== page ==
Mumbai sees rise in number of women challenging the 20-week abortion deadline
The growing awareness of finding recourse in courts could be one reason behind more women seeking help, said Dr Nikhil DatarUpdated: Apr 20, 2018 00:48 IST
There has been a rise in the number of cases where pregnant women who have crossed the 20-week legal abortion deadline have sought judicial help, said doctors.
The growing awareness of finding recourse in courts could be one reason behind more women seeking help, said Dr Nikhil Datar, city-based gynaecologist who has provided legal aid to 30 women seeking an abortion after the legal deadline.
In the last six days, the Bombay High Court allowed abortion in two cases – a 14-year-old rape survivor from Kalayan and a 26-week pregnant woman in their late twenties from the city’s western suburbs. The procedure for medical termination of pregnancy in both the cases was carried out at Sir JJ Hospital, Byculla, this week.
In case of the rape survivor, the child was born prematurely after doctors induced the process of medical termination of pregnancy. The infant died two days later in the intensive care unit.
“The girl had gone to Uttar Pradesh with a man, after which the parents filed a missing complaint. A non-governmental organisation traced her and got her back and found out she was pregnant,” said a doctor from the hospital who examined the minor. The doctor added that the newborn weighed 600 grams after delivery but died due to respiratory distress syndrome.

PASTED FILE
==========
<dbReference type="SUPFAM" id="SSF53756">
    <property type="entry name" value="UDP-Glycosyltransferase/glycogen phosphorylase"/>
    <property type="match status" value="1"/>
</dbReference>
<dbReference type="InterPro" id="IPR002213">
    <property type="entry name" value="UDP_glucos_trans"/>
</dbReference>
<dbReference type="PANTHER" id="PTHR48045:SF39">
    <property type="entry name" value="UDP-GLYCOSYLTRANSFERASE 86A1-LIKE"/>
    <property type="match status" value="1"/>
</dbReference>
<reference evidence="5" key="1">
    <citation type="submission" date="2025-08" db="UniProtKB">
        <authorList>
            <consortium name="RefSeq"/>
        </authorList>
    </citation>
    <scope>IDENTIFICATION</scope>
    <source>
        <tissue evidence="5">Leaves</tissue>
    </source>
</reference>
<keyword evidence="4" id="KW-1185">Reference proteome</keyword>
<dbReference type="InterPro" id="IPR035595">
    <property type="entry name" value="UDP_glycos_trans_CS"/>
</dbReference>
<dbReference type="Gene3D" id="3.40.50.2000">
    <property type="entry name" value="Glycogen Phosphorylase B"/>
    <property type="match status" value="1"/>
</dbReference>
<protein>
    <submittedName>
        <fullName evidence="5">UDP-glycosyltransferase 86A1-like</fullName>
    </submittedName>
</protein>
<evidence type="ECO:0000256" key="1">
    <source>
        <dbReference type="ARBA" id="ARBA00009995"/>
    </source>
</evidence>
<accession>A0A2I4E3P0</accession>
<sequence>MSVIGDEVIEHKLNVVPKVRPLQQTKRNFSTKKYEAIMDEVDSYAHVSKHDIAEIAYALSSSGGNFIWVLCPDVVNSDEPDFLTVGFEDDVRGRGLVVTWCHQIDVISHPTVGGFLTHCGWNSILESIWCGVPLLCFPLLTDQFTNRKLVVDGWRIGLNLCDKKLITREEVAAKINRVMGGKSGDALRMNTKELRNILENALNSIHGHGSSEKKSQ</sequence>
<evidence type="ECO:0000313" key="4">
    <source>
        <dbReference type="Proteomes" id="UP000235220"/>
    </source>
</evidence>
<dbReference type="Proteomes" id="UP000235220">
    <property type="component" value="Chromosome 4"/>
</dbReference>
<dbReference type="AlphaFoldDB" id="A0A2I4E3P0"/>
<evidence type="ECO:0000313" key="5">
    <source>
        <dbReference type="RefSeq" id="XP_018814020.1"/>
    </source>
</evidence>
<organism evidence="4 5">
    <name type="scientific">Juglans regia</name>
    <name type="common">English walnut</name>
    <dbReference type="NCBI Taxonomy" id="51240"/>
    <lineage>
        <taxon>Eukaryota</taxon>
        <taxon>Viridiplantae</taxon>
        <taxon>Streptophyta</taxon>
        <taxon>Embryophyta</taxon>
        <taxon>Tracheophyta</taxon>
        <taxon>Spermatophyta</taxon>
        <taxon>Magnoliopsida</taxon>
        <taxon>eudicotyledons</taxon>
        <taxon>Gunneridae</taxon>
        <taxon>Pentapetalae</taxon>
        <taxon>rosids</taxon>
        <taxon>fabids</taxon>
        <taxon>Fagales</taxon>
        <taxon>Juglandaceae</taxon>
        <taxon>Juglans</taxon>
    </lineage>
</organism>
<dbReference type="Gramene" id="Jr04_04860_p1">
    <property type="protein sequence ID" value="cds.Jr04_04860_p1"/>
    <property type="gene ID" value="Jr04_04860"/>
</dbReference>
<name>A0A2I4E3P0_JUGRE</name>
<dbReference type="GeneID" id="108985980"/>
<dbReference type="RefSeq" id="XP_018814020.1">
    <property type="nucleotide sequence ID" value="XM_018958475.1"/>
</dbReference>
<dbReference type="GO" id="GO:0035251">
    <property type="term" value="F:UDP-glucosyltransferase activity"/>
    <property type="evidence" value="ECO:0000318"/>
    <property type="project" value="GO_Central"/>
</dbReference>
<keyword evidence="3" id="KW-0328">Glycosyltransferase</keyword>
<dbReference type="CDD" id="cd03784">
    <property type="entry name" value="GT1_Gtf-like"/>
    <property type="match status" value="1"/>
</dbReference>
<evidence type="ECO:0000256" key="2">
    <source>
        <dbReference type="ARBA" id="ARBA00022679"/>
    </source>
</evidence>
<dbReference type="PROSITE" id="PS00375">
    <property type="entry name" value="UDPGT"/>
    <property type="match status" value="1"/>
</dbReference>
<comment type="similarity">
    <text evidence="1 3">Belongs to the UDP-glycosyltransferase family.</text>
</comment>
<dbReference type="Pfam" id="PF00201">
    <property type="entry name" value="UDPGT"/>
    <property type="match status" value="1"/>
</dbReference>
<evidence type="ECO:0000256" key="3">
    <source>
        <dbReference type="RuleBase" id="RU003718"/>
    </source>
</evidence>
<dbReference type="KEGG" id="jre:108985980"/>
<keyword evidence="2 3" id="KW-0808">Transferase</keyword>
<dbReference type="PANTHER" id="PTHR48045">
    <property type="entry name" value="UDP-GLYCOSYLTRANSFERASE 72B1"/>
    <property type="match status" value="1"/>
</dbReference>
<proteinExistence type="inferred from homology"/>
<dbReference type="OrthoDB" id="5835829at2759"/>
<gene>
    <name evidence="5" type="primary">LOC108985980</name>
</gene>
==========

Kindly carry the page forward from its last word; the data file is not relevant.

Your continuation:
In the woman’s case, the foetus was diagnosed with a rare genetic condition called Achondroplasia that results in dwarfism.”The woman was discharged and is doing well,” a doctor said.
Dr Ashok Anand, head of gynaecology, JJ Hospital, said the numbers of cases where they have been directed by the court to abort a foetus have gone up in the last three months. “We now get one such case, every 15 to 20 days. Doctors are guiding patients to the courts in cases where the foetus is diagnosed with anomalies after 20 weeks,” Dr Anand said.
Meanwhile, the average time for these cases, from the time of filing the petition to getting a verdict, has reduced to seven days after the high court has started hearing the cases, making the wait time less traumatic for the petitioners, said lawyers.
Sneha Mukherjee, advocate, who represented 15 pregnant women who had crossed the abortion deadline, said, “The Supreme Court in October 2017 had said that petitioners can approach their respective high courts and do not necessarily have to approach the Supreme Court for these matters.” She added that when the cases were heard in the SC, it took almost a month to get a verdict.
Dr Datar, however, questioned about cases where women don’t have access to legal help. “We are helping women with any fees, but when women from rural parts, they want to go back as early as possible as they fear loss of pay. Also, not all of them can afford a lawyer’s fee. What about them?”